If the figures of Greek poetics could be applied to India’s state politics, Buddhadeb Bhattacharjee might qualify as the tragic hero. The poet-chief minister of West Bengal has of late mourned the party’s hassles in Singur and Nandigram, almost as if these were tragic errors that will bring down the appropriately classical edifice of the Left in Bengal. He went further on Monday, blaming Ratan Tata for the rise of Mamata Banerjee in the state.
To be sure, the conflicts in Singur and Nandigram did turn the electoral tide against the Left, and Banerjee’s populist activism was quick to fill the gap. Yet, blaming a rational business decision for a political fallout is immature.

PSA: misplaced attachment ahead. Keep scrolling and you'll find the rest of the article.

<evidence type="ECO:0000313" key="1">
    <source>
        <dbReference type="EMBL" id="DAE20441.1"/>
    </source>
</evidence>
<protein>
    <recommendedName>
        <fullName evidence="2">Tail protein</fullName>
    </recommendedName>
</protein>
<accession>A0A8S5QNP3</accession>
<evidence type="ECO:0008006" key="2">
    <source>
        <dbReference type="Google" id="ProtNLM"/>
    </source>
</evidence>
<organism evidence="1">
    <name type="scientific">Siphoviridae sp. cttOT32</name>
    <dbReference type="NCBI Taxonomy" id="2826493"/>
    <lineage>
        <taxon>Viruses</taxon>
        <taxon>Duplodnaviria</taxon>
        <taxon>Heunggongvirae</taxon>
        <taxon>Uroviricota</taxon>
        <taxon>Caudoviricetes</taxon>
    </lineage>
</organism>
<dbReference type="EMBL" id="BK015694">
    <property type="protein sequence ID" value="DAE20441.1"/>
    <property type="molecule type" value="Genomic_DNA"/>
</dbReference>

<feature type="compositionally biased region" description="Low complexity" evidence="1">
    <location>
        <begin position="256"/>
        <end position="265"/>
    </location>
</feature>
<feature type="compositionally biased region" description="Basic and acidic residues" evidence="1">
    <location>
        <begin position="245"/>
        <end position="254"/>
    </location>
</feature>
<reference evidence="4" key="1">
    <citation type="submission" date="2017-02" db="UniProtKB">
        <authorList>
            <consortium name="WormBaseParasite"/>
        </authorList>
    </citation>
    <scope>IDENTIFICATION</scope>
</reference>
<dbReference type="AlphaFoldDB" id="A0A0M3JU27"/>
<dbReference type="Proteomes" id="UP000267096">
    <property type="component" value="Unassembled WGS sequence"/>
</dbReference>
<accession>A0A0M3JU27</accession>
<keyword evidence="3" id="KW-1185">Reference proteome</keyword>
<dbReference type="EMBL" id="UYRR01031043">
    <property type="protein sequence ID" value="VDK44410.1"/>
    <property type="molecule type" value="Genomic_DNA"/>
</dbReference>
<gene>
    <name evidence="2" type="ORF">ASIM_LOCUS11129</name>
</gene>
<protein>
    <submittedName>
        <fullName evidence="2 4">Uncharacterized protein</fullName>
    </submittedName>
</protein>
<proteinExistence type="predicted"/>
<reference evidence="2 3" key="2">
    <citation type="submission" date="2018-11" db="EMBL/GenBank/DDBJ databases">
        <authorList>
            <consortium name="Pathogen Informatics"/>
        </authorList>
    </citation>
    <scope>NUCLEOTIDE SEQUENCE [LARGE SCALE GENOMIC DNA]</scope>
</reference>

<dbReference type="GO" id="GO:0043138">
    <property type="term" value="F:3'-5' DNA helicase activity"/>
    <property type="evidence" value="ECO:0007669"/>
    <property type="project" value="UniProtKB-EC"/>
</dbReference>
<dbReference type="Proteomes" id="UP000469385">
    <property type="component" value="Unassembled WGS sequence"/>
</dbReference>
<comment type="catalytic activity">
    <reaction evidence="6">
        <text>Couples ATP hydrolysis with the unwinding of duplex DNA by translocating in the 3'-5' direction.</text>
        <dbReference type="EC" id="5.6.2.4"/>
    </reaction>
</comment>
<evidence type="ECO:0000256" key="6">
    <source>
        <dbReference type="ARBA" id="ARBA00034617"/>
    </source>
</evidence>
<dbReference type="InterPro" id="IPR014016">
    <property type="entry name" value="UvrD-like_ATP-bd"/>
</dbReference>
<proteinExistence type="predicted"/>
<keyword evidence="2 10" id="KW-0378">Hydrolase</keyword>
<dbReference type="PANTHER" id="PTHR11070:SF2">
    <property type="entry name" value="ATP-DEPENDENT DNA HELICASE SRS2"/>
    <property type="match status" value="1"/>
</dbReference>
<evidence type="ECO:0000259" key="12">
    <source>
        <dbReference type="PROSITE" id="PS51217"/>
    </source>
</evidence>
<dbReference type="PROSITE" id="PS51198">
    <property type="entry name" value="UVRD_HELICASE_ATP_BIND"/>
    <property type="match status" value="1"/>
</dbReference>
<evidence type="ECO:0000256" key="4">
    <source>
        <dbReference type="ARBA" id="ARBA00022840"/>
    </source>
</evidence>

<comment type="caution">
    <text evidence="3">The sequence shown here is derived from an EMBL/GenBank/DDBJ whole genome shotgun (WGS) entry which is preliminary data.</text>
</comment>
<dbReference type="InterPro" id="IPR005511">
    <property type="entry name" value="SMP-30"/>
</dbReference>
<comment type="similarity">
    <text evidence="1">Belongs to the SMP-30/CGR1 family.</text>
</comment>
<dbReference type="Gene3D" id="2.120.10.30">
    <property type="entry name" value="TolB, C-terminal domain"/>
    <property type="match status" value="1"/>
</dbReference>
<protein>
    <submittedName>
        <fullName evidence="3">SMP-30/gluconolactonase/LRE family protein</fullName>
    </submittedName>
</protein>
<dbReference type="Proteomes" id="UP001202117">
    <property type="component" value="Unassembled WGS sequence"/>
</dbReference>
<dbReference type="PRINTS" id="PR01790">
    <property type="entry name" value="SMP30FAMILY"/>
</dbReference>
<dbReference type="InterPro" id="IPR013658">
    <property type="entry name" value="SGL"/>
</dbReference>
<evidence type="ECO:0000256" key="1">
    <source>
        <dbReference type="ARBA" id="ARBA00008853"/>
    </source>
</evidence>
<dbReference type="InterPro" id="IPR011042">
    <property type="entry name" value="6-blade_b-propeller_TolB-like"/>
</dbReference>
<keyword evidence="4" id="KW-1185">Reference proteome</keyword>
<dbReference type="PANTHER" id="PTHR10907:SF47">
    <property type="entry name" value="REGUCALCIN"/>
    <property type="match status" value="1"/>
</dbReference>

In its long rule in Bengal, the Left has been guilty of another tragic flaw— hubris. Irrespective of the outcome of the assembly elections that started on Monday, it should learn a lesson. Bhattacharjee’s pathos can massage the party’s conscience, but it will only be a disservice.